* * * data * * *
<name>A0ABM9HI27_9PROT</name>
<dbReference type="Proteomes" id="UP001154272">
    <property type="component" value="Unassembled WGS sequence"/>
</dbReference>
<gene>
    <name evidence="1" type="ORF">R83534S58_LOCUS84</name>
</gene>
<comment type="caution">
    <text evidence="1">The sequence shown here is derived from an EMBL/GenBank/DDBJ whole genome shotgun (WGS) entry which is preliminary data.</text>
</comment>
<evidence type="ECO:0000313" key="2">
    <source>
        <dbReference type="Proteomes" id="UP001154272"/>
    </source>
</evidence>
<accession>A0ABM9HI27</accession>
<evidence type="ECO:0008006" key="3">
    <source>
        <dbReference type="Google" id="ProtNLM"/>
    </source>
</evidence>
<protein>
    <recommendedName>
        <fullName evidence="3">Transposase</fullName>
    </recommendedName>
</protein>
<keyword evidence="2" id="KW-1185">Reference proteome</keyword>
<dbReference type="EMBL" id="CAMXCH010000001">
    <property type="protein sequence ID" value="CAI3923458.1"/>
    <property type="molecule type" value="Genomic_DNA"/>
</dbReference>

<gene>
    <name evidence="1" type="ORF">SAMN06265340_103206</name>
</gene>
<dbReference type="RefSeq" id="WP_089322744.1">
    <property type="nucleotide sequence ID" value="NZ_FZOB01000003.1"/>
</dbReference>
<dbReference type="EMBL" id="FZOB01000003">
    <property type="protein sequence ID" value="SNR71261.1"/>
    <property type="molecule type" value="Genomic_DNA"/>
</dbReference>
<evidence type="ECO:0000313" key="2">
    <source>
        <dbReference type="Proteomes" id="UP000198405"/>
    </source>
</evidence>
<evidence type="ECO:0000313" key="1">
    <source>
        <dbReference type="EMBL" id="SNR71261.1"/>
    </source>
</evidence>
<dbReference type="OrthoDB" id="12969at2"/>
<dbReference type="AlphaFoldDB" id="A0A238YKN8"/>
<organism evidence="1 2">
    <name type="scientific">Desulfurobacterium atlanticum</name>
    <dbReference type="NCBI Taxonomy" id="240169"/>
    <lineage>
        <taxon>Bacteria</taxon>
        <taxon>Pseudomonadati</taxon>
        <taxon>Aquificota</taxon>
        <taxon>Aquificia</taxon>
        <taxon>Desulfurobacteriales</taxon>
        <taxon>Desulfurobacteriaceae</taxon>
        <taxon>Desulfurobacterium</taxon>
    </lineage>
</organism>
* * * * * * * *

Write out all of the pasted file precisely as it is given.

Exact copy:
<name>A0ABM9HI27_9PROT</name>
<dbReference type="Proteomes" id="UP001154272">
    <property type="component" value="Unassembled WGS sequence"/>
</dbReference>
<gene>
    <name evidence="1" type="ORF">R83534S58_LOCUS84</name>
</gene>
<comment type="caution">
    <text evidence="1">The sequence shown here is derived from an EMBL/GenBank/DDBJ whole genome shotgun (WGS) entry which is preliminary data.</text>
</comment>
<evidence type="ECO:0000313" key="2">
    <source>
        <dbReference type="Proteomes" id="UP001154272"/>
    </source>
</evidence>
<accession>A0ABM9HI27</accession>
<evidence type="ECO:0008006" key="3">
    <source>
        <dbReference type="Google" id="ProtNLM"/>
    </source>
</evidence>
<protein>
    <recommendedName>
        <fullName evidence="3">Transposase</fullName>
    </recommendedName>
</protein>
<keyword evidence="2" id="KW-1185">Reference proteome</keyword>
<dbReference type="EMBL" id="CAMXCH010000001">
    <property type="protein sequence ID" value="CAI3923458.1"/>
    <property type="molecule type" value="Genomic_DNA"/>
</dbReference>

<gene>
    <name evidence="1" type="ORF">SAMN06265340_103206</name>
</gene>
<dbReference type="RefSeq" id="WP_089322744.1">
    <property type="nucleotide sequence ID" value="NZ_FZOB01000003.1"/>
</dbReference>
<dbReference type="EMBL" id="FZOB01000003">
    <property type="protein sequence ID" value="SNR71261.1"/>
    <property type="molecule type" value="Genomic_DNA"/>
</dbReference>
<evidence type="ECO:0000313" key="2">
    <source>
        <dbReference type="Proteomes" id="UP000198405"/>
    </source>
</evidence>
<evidence type="ECO:0000313" key="1">
    <source>
        <dbReference type="EMBL" id="SNR71261.1"/>
    </source>
</evidence>
<dbReference type="OrthoDB" id="12969at2"/>
<dbReference type="AlphaFoldDB" id="A0A238YKN8"/>
<organism evidence="1 2">
    <name type="scientific">Desulfurobacterium atlanticum</name>
    <dbReference type="NCBI Taxonomy" id="240169"/>
    <lineage>
        <taxon>Bacteria</taxon>
        <taxon>Pseudomonadati</taxon>
        <taxon>Aquificota</taxon>
        <taxon>Aquificia</taxon>
        <taxon>Desulfurobacteriales</taxon>
        <taxon>Desulfurobacteriaceae</taxon>
        <taxon>Desulfurobacterium</taxon>
    </lineage>
</organism>